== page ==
You are the meteorologist! However, unlike the weather person, you are not necessarily graded on the accuracy of your forecast, but rather on the accuracy of your explanation and understanding of the weather. You will develop a forecast, record it as an audio file, and upload it as an audio file (.mp3) like a real radio meteorologist!
Include the following information in your weather report:
· Your name and course section number
· Your location
· Average high temperature for this month
· Average low temperature for this month
· Average precipitation for this month
· Current weather (High temperature for today and Low Temperature for today)
· Compare your climate, current, and forecasted weather. Are they different? Explain how they differ.
· Any expected weather such as precipitation, thunderstorms, etc.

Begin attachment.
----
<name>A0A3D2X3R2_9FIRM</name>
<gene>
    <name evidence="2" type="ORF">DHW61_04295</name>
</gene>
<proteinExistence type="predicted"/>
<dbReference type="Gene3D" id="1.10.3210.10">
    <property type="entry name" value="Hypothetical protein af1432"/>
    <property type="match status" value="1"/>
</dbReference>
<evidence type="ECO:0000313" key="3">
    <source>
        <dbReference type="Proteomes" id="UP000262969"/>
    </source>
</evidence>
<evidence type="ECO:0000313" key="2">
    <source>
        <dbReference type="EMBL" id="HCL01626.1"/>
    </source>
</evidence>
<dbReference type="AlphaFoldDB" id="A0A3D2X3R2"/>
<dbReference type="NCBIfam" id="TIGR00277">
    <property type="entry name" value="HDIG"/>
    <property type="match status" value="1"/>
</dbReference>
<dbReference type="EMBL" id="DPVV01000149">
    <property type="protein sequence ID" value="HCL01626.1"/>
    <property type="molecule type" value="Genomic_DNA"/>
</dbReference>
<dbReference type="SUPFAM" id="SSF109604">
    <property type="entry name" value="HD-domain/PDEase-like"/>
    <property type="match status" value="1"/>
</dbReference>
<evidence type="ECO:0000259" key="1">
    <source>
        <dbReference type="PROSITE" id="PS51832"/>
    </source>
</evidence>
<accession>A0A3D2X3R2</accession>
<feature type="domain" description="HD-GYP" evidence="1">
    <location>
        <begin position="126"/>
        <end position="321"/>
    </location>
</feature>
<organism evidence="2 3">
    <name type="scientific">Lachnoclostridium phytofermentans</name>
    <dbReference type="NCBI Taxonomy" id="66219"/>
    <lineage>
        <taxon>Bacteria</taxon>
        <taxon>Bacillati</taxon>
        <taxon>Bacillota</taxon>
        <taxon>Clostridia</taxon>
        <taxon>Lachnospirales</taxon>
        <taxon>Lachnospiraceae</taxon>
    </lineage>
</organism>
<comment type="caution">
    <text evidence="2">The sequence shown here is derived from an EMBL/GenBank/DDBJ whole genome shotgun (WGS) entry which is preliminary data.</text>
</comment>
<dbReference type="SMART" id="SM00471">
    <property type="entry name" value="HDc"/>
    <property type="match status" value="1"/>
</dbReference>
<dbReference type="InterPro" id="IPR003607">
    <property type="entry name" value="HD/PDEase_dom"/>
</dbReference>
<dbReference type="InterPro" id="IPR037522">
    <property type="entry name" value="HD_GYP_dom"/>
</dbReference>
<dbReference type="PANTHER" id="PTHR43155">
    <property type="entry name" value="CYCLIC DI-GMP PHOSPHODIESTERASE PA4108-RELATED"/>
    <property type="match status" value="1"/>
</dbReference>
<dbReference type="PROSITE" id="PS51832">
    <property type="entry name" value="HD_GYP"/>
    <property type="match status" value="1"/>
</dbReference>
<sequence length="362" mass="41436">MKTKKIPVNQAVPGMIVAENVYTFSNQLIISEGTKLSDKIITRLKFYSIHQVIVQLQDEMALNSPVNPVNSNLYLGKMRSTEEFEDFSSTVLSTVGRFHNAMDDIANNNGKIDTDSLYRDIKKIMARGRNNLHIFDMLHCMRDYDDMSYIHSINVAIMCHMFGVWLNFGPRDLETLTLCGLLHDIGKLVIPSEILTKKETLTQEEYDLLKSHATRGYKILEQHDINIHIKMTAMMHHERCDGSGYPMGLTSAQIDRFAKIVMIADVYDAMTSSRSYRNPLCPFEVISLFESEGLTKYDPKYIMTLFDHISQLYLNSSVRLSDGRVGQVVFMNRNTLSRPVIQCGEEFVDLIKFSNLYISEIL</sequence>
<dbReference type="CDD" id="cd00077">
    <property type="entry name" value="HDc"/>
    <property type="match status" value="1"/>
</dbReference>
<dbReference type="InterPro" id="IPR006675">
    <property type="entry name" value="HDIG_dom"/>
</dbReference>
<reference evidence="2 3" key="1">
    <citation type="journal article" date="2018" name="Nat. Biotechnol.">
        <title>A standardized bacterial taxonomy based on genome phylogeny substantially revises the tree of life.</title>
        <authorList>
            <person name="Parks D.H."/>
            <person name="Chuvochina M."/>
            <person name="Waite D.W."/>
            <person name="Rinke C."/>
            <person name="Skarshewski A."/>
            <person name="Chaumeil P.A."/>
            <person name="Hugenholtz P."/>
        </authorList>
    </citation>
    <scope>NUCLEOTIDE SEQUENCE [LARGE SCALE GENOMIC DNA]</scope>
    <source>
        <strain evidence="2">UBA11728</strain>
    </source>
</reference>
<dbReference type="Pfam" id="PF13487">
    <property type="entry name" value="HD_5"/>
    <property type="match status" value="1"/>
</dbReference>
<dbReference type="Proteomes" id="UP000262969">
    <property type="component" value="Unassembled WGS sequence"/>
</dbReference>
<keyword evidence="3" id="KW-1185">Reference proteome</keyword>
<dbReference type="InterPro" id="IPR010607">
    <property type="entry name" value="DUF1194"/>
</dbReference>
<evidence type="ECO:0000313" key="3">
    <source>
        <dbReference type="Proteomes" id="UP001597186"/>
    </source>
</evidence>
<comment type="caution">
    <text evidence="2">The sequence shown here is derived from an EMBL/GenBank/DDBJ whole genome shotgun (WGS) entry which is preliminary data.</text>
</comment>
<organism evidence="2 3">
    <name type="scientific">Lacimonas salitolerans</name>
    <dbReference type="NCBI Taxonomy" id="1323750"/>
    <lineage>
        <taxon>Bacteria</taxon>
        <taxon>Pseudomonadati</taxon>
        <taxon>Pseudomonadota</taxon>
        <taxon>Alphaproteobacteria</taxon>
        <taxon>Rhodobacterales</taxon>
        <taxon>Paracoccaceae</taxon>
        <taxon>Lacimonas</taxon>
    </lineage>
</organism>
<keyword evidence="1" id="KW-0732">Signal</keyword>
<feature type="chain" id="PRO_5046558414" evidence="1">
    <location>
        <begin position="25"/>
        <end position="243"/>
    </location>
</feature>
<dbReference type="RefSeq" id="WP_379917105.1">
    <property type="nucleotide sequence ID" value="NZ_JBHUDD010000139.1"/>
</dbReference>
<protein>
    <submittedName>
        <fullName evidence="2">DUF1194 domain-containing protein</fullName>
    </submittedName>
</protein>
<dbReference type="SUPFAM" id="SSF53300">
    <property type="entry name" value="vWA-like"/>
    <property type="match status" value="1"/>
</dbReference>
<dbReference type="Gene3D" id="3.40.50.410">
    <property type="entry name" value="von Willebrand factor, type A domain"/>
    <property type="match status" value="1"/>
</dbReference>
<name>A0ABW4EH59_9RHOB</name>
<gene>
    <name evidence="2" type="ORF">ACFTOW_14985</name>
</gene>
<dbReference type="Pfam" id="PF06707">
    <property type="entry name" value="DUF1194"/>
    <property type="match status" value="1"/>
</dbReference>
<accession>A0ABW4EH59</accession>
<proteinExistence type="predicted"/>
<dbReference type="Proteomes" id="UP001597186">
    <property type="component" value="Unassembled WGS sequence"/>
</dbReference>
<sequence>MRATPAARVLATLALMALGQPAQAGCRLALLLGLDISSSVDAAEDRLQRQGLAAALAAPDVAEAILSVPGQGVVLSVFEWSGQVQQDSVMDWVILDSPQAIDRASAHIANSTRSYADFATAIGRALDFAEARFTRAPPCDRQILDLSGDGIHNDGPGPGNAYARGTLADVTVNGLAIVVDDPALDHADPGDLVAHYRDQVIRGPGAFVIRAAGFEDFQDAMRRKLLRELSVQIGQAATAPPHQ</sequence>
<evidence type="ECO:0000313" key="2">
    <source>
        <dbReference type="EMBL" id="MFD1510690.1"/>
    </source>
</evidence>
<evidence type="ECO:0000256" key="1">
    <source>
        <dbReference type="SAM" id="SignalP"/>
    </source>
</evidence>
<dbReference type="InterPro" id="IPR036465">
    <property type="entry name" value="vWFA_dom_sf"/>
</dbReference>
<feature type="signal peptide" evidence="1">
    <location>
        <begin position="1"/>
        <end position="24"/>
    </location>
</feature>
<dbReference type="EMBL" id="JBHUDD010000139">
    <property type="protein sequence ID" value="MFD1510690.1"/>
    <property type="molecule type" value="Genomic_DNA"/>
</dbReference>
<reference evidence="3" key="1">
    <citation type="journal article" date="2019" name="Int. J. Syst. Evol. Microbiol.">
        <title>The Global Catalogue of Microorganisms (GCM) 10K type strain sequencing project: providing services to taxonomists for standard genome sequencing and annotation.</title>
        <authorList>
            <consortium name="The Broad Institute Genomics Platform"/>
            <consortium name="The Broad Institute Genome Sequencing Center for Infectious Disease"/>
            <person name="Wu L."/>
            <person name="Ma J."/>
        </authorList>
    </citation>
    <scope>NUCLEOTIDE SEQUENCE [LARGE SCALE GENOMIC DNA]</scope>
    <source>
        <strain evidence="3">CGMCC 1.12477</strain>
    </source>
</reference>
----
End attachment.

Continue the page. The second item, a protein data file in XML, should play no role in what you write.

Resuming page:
· What types of clouds are in sky? (use your textbook as a guide)
· Considering the composition of the atmosphere, why do you think it may be difficult to make an accurate weather forecast?
· What do you expect for the next two days?
o Your forecasted high temperature
o Your forecasted low temperature
o Any forecasted weather, such as precipitation, storms, or strong winds
· Calculated wind chill or heat index if applicable (see pages 562 & 591 for the charts)
· Are you under the influence of a High- or Low-pressure system?
o What does that mean for your current weather? Review the National Weather Service’s
· Is there a high- or low-pressure system upstream (to your west)?
o What does that mean for your future weather?
o How does this information support your forecast?
Once you have developed your weather report, record yourself giving the report (audio only) as if you were on the radio. Submit your completed .MP3 file into Blackboard as your assignment.
U.S. Climate Data
National Weather Service
· How to record audio on your phone: https://www.wikihow.com/Record-Audio-on-a-Mobile-Phone
· How to record audio on your computer:
Review these tips
for recording using a phone or tablet before you begin.